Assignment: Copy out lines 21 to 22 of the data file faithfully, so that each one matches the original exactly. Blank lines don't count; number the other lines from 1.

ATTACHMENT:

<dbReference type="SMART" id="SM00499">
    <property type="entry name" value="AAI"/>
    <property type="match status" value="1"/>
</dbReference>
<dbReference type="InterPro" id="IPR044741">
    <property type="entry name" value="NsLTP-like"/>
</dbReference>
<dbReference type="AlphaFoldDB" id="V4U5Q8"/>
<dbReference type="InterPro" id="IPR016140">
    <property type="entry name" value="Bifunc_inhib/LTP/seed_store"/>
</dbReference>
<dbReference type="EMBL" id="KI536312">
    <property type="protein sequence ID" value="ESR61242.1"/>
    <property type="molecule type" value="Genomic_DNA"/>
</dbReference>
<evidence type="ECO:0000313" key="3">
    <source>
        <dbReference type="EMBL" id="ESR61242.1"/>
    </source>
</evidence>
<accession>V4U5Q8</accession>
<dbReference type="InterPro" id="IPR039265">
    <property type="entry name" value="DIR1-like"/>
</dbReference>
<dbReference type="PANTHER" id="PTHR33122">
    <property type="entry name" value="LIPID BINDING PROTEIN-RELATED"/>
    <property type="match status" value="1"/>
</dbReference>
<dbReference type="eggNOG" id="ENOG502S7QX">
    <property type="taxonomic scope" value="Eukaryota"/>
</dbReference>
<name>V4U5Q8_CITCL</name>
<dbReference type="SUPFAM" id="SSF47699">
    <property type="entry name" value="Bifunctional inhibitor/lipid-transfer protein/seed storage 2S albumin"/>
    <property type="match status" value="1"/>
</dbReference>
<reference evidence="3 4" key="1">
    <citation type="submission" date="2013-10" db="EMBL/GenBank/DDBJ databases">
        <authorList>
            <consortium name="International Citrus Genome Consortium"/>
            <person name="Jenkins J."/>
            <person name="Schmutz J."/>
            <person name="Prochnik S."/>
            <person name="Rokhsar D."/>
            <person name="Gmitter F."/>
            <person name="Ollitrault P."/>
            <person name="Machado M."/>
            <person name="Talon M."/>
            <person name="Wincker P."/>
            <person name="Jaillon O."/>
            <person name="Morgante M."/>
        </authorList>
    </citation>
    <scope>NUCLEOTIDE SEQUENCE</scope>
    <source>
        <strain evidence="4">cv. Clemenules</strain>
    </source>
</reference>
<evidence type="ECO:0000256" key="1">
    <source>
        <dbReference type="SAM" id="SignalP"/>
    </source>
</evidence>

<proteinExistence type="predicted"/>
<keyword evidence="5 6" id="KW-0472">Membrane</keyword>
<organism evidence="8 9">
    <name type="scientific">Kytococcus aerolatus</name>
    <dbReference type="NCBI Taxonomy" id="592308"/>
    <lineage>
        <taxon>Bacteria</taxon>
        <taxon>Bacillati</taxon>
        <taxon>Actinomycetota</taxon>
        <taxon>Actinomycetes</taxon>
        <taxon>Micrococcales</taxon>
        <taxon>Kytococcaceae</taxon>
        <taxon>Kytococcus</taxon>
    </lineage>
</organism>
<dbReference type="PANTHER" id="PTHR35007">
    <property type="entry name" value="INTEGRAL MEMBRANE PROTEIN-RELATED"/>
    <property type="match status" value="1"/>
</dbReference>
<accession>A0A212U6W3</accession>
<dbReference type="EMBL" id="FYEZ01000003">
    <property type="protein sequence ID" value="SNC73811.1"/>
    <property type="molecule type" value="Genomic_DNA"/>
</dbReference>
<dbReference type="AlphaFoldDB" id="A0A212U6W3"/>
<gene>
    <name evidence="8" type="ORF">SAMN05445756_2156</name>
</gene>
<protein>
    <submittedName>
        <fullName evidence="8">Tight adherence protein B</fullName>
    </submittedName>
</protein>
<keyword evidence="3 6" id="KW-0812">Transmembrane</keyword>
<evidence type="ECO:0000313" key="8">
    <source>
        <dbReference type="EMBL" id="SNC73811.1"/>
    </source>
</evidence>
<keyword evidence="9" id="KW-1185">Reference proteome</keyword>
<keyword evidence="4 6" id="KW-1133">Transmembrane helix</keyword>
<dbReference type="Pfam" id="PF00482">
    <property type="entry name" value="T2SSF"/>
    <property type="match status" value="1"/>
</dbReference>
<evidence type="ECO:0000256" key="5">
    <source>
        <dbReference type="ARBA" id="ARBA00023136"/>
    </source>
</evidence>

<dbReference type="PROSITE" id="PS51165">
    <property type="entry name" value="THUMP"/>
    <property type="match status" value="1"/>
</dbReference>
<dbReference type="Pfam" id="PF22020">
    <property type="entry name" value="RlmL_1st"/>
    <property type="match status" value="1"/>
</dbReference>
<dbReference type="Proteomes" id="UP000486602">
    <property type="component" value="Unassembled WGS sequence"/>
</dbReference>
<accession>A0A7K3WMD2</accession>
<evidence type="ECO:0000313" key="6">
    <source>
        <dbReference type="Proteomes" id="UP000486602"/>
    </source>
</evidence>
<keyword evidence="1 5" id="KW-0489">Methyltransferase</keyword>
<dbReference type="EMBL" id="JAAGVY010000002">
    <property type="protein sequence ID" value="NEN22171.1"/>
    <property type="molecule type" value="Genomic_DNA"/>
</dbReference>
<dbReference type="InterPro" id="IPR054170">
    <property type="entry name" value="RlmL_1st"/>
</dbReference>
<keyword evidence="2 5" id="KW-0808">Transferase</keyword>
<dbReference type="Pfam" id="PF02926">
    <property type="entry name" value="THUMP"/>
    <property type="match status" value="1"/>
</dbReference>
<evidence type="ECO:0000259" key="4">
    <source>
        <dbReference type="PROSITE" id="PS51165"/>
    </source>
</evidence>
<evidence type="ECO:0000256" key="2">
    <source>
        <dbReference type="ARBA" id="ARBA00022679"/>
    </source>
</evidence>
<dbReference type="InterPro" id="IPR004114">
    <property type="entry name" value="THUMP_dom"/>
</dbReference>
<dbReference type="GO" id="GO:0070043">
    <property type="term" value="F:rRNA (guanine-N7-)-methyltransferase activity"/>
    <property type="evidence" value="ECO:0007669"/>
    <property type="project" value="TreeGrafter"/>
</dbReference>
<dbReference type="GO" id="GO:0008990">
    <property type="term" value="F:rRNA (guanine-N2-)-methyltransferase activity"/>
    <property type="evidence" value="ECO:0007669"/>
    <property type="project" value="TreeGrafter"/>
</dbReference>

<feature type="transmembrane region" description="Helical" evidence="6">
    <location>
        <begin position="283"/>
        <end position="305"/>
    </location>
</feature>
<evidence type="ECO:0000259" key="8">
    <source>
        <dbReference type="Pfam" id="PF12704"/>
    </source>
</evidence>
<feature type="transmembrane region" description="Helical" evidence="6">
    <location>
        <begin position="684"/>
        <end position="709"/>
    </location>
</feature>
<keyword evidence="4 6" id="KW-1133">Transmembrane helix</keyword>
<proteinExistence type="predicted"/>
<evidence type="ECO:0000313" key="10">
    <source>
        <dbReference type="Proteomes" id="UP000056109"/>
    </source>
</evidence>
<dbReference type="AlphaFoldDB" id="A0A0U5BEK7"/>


<accession>V4U5Q8</accession>
<dbReference type="InterPro" id="IPR039265">